Communion Of Dreams


Oh, Al Gore uses it?? Sign me up!
June 24, 2009, 8:28 am
Filed under: Al Gore, Google, Humor, Marketing

Got this in my inbox this morning (happily, my spam filter caught it):

What is Mind Mapping

Mind Mapping is a great technique that will enhance your thinking skills and memory. A Mind Map uses key words, colours and images to stimulate your brain.

Your brain has the ability to learn and remember large amounts of information. It works by linking ideas together. When you think, your brain starts off from one idea and radiates outwards to other ideas. This radiant thinking ability is natural and automatic.

For your brain to function effectively, it must express itself in a radiant form that reflects its thought processes. In other words, to use your brain effectively, you have to think radiantly. A Mind Map, when drawn, radiates from a central idea and can be considered an expression of the radiant thinking brain.
This workshop will show you how to use Mind Mapping techniques to boost your productivity. It will give you the knowledge and techniques to be a more effective manager.

Benefits

By the end of the workshop, you will be able to:

* Use your brain effectively
* Increase your concentration
* Achieve a higher level of creativity
* Get a clearer organisation of thoughts
* Enhance your memory
* Boost your productivity
* Use Mind Maps for presentations, report writing, project planning and more

Just for giggles, I Googled the “institute” behind this, and came up with this site, where I also found the following paragraph:

Mind Maps ~
Al Gore, the former US Vice President, is counted amongst those who use Mind Mapping guidelines to support them in their disciplines. The May/June 07 issue of Time Magazine, which features Al Gore on the cover, includes a feature article with a photograph of Al Gore with his project Mind Map in front of him. The article points out that he uses Mind Mapping to help him keep control of his thoughts and that he used Mind Mapping software when working on his recent book.

Wow – Al Gore uses it?? Man, sign me up for that! Who’s with me? All we have to do is send an email to bullshit@eguruasia.com (no, seriously, that is the domain name, though not the specific address . . . though it might as well be) and hand over our credit card information to these great people, and we will soon be enlightened . . .

Jim Downey

(Cross posted to UTI.)



Ecclesiastes VIII 15

A good friend and I have a running joke about getting our six chickens and a goat, and retiring from the world to farm while things fall slowly into ruin.

But the thing is, it’s not a joke. Not really.

I’m not saying that everyone should fall into a paranoid spiral, become some kind of survivalist nut. I’m not ready to do that. But when you read something like this, it does make you wonder. An excerpt (please note, I added the embedded links in the following):

For decades, his [James Lovelock’s] advocacy of nuclear power appalled fellow environmentalists – but recently increasing numbers of them have come around to his way of thinking. His latest book, The Revenge of Gaia, predicts that by 2020 extreme weather will be the norm, causing global devastation; that by 2040 much of Europe will be Saharan; and parts of London will be underwater. The most recent Intergovernmental Panel on Climate Change (IPCC) report deploys less dramatic language – but its calculations aren’t a million miles away from his.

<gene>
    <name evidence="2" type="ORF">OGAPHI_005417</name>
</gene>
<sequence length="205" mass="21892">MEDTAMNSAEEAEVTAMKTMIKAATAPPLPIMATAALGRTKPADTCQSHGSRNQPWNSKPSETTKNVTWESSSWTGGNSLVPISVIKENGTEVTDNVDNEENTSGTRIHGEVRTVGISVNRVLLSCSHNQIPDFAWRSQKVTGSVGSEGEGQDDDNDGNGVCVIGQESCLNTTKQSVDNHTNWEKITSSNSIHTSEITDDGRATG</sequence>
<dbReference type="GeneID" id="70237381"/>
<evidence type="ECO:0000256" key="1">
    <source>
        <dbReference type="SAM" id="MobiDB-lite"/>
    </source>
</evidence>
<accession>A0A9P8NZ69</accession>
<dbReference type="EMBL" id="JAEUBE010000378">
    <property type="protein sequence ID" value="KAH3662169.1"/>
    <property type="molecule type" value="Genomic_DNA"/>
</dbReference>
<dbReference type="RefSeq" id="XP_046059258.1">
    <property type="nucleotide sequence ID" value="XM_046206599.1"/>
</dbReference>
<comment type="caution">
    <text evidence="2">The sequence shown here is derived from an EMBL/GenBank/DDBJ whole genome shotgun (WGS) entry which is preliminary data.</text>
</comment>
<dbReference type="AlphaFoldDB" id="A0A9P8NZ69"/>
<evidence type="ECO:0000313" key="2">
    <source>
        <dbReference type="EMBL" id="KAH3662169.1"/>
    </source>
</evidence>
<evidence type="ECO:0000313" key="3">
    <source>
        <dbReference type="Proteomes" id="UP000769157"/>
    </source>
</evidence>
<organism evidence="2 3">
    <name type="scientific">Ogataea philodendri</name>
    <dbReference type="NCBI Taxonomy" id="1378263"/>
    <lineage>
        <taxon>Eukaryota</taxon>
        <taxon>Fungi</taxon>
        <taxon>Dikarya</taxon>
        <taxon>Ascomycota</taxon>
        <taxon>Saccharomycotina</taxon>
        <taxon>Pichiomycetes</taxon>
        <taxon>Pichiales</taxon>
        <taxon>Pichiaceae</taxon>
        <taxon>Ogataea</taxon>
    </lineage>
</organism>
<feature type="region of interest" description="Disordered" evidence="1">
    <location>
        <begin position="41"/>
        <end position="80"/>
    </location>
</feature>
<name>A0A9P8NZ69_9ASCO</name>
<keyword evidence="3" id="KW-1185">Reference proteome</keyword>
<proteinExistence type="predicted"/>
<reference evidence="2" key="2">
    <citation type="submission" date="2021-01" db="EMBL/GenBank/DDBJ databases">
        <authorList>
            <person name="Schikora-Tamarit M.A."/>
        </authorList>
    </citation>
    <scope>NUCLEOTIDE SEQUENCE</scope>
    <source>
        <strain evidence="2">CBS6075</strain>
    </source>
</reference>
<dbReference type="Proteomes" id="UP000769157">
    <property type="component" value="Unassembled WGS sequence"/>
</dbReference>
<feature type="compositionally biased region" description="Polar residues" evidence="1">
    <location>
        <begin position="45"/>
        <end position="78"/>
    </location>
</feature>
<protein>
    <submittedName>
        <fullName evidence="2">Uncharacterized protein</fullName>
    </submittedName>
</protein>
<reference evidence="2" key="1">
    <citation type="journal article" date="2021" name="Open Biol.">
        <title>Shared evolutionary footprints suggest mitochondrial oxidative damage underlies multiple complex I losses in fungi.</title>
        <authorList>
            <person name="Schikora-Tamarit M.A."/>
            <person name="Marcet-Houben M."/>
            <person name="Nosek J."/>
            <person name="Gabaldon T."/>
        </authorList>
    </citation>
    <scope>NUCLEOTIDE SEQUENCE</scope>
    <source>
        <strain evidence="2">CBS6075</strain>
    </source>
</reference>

* * *

On the day we meet, the Daily Mail has launched a campaign to rid Britain of plastic shopping bags. The initiative sits comfortably within the current canon of eco ideas, next to ethical consumption, carbon offsetting, recycling and so on – all of which are premised on the calculation that individual lifestyle adjustments can still save the planet. This is, Lovelock says, a deluded fantasy. Most of the things we have been told to do might make us feel better, but they won’t make any difference. Global warming has passed the tipping point, and catastrophe is unstoppable.

“It’s just too late for it,” he says. “Perhaps if we’d gone along routes like that in 1967, it might have helped. But we don’t have time. All these standard green things, like sustainable development, I think these are just words that mean nothing. I get an awful lot of people coming to me saying you can’t say that, because it gives us nothing to do. I say on the contrary, it gives us an immense amount to do. Just not the kinds of things you want to do.”

Too late? Yeah, maybe so:

I opened the email to find an article about the most recent “comments and projections” by James Hansen. Hansen, you may know, is perhaps the most famous NASA climate change scientist. He’s the man who testified before Congress twenty years ago that the planet was warming and that people were the source of that warming. He’s the man who was pressured by senior officials at NASA, at the behest of the current administration, to tone down his reports about the impacts of climate change. Thankfully he seems to have resisted that pressure.

I read the article and then I read a related article by Bill McKibben. Hansen says, and McKibben underscores, that there is a critical maximum number of parts per million of carbon dioxide in the atmosphere to heed to prevent climatic catastrophe. That number, he says, is between 300 and 350.

* * *

Can you guess how many ppm of CO2 are in the atmosphere now? Slightly below 350? Slightly above?

We’re at 383 parts per million and counting, well past the number Hansen suggests is critical. We are past it by a lot. We were at 325 parts per million in 1970! Um, I don’t think we can just suck all that carbon back out, ask billions of people not to have been born, tear down all of those new suburban developments, return to non-fossil-based agriculture, and innocently pretend it’s thirty years ago.

So, what to do?

Well, that’s the problem. Lovelock says that you might as well enjoy life while you can, as much as you can, before the shit hits the fan. The second passage, from a very long blog entry evidently by Sally Erickson, explores some options but focuses on the need to convince people that the shit has essentially already hit the fan, in order to radically change behavior sufficient to have a hope to save the world.

I am not sanguine about the prospects of making radical change, nor what that would really mean for our civil liberties. I think, unfortunately, that the mass of humanity just cannot deal with a problem until it becomes an actual, in-your-face emergency, but that once in it, we usually do a fairly decent job of slogging our way out.